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Secretary's Introduction

Secretary Walters introduces the roadmap and shares the vision for juvenile justice in Florida.

Secretary Wansley Walters

We at the Florida Department of Juvenile Justice (DJJ) are strategically evaluating and reforming our approach to juvenile justice. We are focusing our practices and services on preventing and diverting youth who do not belong in our system; finding appropriate alternatives to holding them in costly and traumatic secure detention facilities; reducing and redesigning residential bed capacity; and putting our resources where they are most needed. Each of these elements is critical to ensuring we have the right combination of services and sanctions, in the right place, at the right time, as we care for each youth and keep the public safe.

Youth who commit violent acts and are considered an on-going threat to public safety represent a small portion of DJJ youth. They require the most intensive and expensive services. To use resources effectively, efficiently, and strategically, only serious offenders should be placed in secure detention and residential treatment -- the deeper end of DJJ services. Through outcome-based treatment and services, we will strengthen their chance of success and protect public safety.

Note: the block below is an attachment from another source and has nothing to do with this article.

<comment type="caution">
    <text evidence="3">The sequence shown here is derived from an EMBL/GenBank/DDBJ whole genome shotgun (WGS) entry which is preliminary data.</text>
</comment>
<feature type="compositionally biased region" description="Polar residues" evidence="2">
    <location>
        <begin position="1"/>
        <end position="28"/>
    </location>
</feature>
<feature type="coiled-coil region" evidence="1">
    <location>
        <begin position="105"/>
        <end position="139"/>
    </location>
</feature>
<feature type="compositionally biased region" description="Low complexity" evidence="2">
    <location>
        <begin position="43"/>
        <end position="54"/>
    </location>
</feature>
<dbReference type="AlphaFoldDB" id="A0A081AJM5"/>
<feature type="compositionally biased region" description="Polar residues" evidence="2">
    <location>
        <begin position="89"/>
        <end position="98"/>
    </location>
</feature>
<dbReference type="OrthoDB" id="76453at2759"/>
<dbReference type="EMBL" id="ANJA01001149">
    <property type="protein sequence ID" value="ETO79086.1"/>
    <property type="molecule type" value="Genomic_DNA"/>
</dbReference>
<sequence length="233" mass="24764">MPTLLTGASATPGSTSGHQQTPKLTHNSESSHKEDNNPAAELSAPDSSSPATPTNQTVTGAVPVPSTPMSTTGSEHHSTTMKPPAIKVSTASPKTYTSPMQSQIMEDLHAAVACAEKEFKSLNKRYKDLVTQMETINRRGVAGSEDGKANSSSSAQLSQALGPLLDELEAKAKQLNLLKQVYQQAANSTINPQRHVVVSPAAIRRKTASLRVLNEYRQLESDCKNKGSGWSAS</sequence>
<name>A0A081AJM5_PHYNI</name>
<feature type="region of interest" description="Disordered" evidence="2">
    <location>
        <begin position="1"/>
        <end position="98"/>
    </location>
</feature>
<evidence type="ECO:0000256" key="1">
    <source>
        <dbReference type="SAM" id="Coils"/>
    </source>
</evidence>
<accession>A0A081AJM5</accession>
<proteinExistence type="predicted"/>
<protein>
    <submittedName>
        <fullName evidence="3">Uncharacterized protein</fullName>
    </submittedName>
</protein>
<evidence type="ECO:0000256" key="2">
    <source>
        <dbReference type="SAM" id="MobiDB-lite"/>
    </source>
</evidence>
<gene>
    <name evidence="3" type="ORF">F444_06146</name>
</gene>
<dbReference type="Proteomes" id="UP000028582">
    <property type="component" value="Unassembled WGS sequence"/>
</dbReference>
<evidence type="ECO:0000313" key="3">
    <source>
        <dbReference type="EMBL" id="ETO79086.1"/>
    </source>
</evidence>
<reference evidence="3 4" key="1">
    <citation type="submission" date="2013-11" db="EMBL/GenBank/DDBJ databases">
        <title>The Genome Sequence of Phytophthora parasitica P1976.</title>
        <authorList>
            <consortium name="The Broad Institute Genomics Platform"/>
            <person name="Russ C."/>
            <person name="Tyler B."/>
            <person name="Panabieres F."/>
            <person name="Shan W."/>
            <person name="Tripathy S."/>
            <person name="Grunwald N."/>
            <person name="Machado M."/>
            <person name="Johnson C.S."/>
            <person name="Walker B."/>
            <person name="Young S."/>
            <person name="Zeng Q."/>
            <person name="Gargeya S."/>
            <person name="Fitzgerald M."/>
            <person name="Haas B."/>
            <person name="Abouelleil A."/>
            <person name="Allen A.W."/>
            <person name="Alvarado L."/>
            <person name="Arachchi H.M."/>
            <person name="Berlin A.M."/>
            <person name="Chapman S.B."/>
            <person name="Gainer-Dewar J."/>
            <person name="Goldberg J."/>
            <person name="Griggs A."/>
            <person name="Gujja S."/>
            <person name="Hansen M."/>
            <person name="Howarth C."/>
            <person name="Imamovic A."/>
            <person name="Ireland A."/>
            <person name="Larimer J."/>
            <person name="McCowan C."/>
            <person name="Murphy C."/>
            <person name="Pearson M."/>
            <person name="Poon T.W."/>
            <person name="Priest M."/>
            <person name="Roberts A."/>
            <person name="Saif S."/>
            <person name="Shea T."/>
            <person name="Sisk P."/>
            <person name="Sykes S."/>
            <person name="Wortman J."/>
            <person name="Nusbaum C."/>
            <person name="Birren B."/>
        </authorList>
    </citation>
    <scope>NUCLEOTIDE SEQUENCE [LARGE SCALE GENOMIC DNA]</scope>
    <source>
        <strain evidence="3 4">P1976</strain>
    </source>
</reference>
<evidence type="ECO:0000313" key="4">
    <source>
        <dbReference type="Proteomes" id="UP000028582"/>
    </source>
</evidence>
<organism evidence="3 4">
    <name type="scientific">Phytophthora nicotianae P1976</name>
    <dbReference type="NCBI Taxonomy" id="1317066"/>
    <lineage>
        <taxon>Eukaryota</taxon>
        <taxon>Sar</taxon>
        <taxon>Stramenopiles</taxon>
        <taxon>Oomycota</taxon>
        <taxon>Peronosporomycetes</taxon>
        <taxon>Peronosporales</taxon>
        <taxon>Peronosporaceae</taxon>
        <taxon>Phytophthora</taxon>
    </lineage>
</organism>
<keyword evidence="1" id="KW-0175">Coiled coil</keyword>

Half of youth arrested for a delinquent act will not re-offend and should be diverted from DJJ through innovative practices such as Civil Citation. These are youth who made a mistake. Their initial experience with the juvenile justice system is sufficient to deter them from further offenses. Community-based intervention is more effective in diverting these youth from further delinquency without the negative consequences or expense of entering our system.

Adolescents and children routinely “act out” due to issues such as issues at home, poor school performance, peer pressure, and mental and emotional issues. Lack of a support system does not justify their commitment. It is our responsibility to make sure that these youth are given preventative assessments and services so that they have the opportunity to stay delinquency-free. Proactive prevention will not only save millions of taxpayer dollars, it can save the futures of these youth.

Finally, we must have the appropriate capacity at every level to identify needs and services when youth exhibit such poor behavior that they are referred to the juvenile justice system. Each youth is different and our approach to serving them has to be individualized.

Already, Florida’s efforts have yielded many successes and improved outcomes for at-risk and troubled youth. Florida’s DJJ will continue to build stronger youth and families who are connected to, and supported by, their community as it builds a stronger state and a juvenile justice system of excellence for at-risk and delinquent youth.




Wansley Walters